Music therapists in Missouri who are fighting to institute statewide certification for the profession say that will improve access to patients and secure quality patient care.
“Potentially, there are people who are working in the state of Missouri under the title of music therapist that don’t actually have the credentials, the national certification, and the training to actually do the work,” said Maria Morris, a board-certified music therapist.
Morris, who lives in St. Louis, grew up loving to play the piano and wanted to use this skill to help people. To qualify as a board-certified music therapist, individuals must receive training and pass a regular recertification process. However, there is no state certification that ensures that Missourians who call themselves music therapists have completed their training and demonstrated their professional aptitude. So she got involved in the effort to develop a statewide certification process in 2010.
Therapists’ support of certification stems from the urge to protect both patients and their profession. As the law stands now, anyone with a guitar can bill himself as a music therapist without having ever received proper training. According to music therapists, this can actually cause more distress in patients.
Conditions and behaviors can be exacerbated by exposure to incorrect music experiences. It’s not just a question that uncertified and untrained “music therapists” could be ineffectual. Depending on the situation, music can heighten discomfort and that can be expressed in negative behaviors.
“The music sometimes brings up issues or behaviors and if you don’t have the training and experience to handle those things, sometimes you can leave a person in a worse situation than before you started whatever music activity,” said Morris.
According to therapists, certification would also improve access to some populations that may not be receiving appropriate care. Morris used to work in schools with students with autism who only opened up to the world through musical exposure. When given rote verbal instruction, the students didn’t engage.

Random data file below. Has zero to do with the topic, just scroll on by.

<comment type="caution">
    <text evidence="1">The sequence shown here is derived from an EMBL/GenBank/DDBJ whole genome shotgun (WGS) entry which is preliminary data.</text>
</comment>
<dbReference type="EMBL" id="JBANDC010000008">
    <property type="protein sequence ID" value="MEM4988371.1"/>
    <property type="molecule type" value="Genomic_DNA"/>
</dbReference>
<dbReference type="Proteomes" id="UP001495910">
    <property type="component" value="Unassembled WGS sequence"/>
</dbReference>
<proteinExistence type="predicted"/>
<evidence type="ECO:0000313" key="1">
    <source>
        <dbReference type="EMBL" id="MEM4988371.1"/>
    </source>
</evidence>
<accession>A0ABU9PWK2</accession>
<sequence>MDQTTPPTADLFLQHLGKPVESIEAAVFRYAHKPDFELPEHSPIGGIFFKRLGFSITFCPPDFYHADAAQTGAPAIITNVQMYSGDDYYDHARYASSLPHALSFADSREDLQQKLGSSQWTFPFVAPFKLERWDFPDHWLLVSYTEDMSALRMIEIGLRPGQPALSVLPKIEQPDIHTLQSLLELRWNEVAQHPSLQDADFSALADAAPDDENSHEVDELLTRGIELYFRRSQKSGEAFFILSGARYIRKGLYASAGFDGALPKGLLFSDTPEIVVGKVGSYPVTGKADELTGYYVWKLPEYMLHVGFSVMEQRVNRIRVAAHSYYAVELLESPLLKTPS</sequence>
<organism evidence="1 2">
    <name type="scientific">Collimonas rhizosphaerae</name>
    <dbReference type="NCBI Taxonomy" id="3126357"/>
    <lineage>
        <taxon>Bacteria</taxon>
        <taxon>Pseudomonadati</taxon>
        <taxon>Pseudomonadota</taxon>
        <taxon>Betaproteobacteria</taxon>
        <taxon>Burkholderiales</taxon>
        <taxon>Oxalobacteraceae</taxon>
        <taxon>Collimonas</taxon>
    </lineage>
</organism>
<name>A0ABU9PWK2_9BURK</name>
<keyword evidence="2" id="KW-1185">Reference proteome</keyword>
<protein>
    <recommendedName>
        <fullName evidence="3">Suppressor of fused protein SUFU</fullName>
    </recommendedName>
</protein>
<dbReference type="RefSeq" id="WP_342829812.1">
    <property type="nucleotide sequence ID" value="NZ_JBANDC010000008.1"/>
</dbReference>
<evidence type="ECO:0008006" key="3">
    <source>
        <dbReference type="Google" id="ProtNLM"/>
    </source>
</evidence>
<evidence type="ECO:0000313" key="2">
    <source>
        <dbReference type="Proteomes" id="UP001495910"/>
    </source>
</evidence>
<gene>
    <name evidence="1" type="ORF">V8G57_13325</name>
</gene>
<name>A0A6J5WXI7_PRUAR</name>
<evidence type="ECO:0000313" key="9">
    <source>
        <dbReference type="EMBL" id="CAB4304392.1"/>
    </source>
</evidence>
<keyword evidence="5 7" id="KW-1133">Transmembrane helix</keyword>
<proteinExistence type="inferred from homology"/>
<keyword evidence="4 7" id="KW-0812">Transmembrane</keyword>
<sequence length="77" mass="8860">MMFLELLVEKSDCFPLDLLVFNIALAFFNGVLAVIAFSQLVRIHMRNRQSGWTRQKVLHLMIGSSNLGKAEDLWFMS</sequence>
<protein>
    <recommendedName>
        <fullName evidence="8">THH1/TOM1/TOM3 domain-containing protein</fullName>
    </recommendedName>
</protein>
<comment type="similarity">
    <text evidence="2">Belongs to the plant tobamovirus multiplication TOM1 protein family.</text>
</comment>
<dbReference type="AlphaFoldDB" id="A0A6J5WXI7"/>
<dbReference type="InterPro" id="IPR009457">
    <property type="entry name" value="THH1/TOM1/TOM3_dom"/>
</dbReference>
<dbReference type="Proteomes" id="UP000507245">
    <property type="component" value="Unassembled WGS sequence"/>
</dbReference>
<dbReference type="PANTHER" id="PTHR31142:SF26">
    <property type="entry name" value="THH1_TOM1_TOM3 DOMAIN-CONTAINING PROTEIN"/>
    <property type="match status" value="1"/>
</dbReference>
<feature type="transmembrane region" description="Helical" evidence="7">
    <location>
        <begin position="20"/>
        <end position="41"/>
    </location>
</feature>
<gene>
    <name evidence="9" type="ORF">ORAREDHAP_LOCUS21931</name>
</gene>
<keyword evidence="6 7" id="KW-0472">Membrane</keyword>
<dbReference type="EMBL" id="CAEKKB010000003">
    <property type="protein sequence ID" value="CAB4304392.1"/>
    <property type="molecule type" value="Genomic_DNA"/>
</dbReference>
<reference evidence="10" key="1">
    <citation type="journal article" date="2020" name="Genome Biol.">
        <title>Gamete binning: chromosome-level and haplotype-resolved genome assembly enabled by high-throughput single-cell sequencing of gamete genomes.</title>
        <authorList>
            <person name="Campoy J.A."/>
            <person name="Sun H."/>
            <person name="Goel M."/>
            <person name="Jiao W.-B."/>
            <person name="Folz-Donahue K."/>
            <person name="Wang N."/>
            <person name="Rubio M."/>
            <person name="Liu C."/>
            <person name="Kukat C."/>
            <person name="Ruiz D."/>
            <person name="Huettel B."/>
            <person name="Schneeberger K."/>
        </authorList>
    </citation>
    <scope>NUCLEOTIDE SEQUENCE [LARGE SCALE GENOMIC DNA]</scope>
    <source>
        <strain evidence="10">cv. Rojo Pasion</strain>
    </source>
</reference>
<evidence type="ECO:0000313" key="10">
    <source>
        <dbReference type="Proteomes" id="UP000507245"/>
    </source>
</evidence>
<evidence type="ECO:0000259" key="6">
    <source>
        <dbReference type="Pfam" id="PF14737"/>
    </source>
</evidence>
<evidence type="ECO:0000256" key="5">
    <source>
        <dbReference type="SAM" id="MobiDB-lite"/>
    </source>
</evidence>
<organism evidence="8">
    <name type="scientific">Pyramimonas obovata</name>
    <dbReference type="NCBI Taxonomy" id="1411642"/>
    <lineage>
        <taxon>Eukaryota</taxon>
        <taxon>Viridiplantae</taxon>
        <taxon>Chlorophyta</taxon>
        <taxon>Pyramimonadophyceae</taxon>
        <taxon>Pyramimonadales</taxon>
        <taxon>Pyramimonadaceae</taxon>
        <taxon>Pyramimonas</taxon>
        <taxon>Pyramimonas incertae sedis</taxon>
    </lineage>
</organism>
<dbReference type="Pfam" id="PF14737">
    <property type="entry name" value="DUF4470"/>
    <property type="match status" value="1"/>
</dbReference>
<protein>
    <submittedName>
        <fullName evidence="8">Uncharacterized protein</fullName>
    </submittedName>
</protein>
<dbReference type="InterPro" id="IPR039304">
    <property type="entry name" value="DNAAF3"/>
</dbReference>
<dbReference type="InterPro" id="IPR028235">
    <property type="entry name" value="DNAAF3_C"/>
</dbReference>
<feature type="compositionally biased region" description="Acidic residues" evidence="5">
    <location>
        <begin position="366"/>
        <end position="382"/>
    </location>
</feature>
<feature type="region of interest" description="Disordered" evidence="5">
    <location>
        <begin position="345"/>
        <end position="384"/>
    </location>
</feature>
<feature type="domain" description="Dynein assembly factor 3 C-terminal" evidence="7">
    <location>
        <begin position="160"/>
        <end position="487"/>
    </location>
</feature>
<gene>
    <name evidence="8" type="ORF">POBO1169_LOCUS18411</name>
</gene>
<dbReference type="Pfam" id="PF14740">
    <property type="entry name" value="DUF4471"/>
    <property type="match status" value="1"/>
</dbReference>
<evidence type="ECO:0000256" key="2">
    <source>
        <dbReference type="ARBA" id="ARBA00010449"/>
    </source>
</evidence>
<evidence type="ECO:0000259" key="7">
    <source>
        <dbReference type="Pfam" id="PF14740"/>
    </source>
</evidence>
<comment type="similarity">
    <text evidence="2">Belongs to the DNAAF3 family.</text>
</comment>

“Music was the one avenue that was interesting and engaging for them so they could learn information through that modality that they couldn’t learn in other settings,” Morris said. She would teach them about counting and money through song.
Currently children under the age of 3 are unable to receive aid for music therapy. State-assisted programs including First Steps and the use of Department of Mental Health waivers don’t recognize music therapy as a treatment option in part because there’s no state licensing to ensure the practice’s legitimacy.
This also applies to rural populations that might not have easy access to musical therapists. Without certification, the state is unable to support efforts to improve this access.
Rep. Kathy Swan, R-Cape Girardeau, has worked with musical therapists throughout the state to draft a bill that would create a state-certification process for musical therapists. As a certified nurse, Swan says she understands the nuance and value of music therapy.
“It is not simply a musician coming in to play, it is a health-care professional coming in who has been trained on the impact of music on the brain or the other body systems regarding pain and Alzheimer's and memory and with autistic children,” said Swan.
The bill made it to committee in 2015 and died there. Critics said it was an unnecessary governmental regulation. But Swan has not been dissuaded. She has pre-filed a version of the bill for the upcoming legislative session.